"They had a strong start to the year, so this is an indication that the global recovery remains choppy, for certain," analyst Joshua Herrity of New York-based Telsey Advisory Group said.
"A lot of companies are being smarter about managing their supply chain and deferring their shipping wherever they can to save money, so whenever they can put things on water, they are," Herrity said.
In April UPS said its international package business would drive results in the near term and that it expected the small-package market to grow faster than the U.S. economy this year.
UPS's stronger North American domestic ground network puts it in a better position than FedEx, which focuses more on international air shipments.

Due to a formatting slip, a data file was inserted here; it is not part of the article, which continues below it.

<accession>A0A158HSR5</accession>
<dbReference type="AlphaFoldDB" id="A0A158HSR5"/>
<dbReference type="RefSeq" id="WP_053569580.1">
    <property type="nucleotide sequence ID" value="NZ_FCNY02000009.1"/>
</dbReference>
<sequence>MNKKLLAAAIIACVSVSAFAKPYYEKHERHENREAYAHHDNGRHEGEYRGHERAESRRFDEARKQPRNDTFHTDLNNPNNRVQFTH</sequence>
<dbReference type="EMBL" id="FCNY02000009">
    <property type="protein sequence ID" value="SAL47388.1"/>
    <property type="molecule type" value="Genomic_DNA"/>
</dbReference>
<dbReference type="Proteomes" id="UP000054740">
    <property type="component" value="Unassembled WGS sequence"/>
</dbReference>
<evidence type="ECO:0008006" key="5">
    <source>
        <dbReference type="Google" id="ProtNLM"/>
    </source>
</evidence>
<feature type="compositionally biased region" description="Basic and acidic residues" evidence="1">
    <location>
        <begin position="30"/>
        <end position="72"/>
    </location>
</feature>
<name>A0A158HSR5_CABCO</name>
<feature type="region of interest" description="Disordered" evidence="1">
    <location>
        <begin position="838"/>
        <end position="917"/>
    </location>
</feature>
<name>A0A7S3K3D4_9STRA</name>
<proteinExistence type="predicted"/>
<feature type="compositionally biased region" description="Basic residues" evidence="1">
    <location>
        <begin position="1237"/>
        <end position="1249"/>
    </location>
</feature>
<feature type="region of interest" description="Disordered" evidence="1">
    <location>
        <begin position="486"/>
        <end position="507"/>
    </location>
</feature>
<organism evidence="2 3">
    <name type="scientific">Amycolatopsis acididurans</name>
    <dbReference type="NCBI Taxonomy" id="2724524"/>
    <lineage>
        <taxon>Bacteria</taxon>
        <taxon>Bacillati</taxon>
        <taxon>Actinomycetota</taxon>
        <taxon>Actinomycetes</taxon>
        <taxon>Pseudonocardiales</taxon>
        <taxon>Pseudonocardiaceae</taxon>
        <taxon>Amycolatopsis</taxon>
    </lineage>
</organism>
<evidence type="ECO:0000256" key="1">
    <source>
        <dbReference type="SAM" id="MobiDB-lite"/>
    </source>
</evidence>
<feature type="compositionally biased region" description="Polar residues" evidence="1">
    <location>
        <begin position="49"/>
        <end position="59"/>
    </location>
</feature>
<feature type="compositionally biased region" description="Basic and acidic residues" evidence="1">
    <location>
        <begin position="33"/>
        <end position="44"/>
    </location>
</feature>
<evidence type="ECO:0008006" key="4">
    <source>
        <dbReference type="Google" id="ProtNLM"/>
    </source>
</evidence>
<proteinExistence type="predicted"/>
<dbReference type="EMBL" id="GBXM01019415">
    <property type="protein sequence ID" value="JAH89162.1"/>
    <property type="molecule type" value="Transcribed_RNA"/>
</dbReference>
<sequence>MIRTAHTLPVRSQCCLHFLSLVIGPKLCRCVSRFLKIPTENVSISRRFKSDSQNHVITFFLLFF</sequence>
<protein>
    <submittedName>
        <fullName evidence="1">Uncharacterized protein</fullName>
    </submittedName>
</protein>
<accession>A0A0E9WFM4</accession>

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FedEx said in June it was raising shipping rates and cutting jobs and costs.
UPS said on Friday it expected second-quarter earnings of $1.13 per share. Analysts on average expected $1.20, according to Thomson Reuters I/B/E/S.
UPS cut its full-year earnings forecast to $4.65-$4.85 per share from $4.80-$5.06.
The company said its package volume growth had slowed due to labor issues. It said it had extended an agreement with the International Brotherhood of Teamsters that covers its domestic small-package employees.
Herrity said that was a short-term problem for the company and that Wall Street was not worried about the issue affecting UPS in a big way.
"We think the risk is very very remote at this point, but there is a chance customers had shifted away from UPS for the short term till the labor issues are resolved," he said.
UPS is scheduled to report second-quarter results on July 23.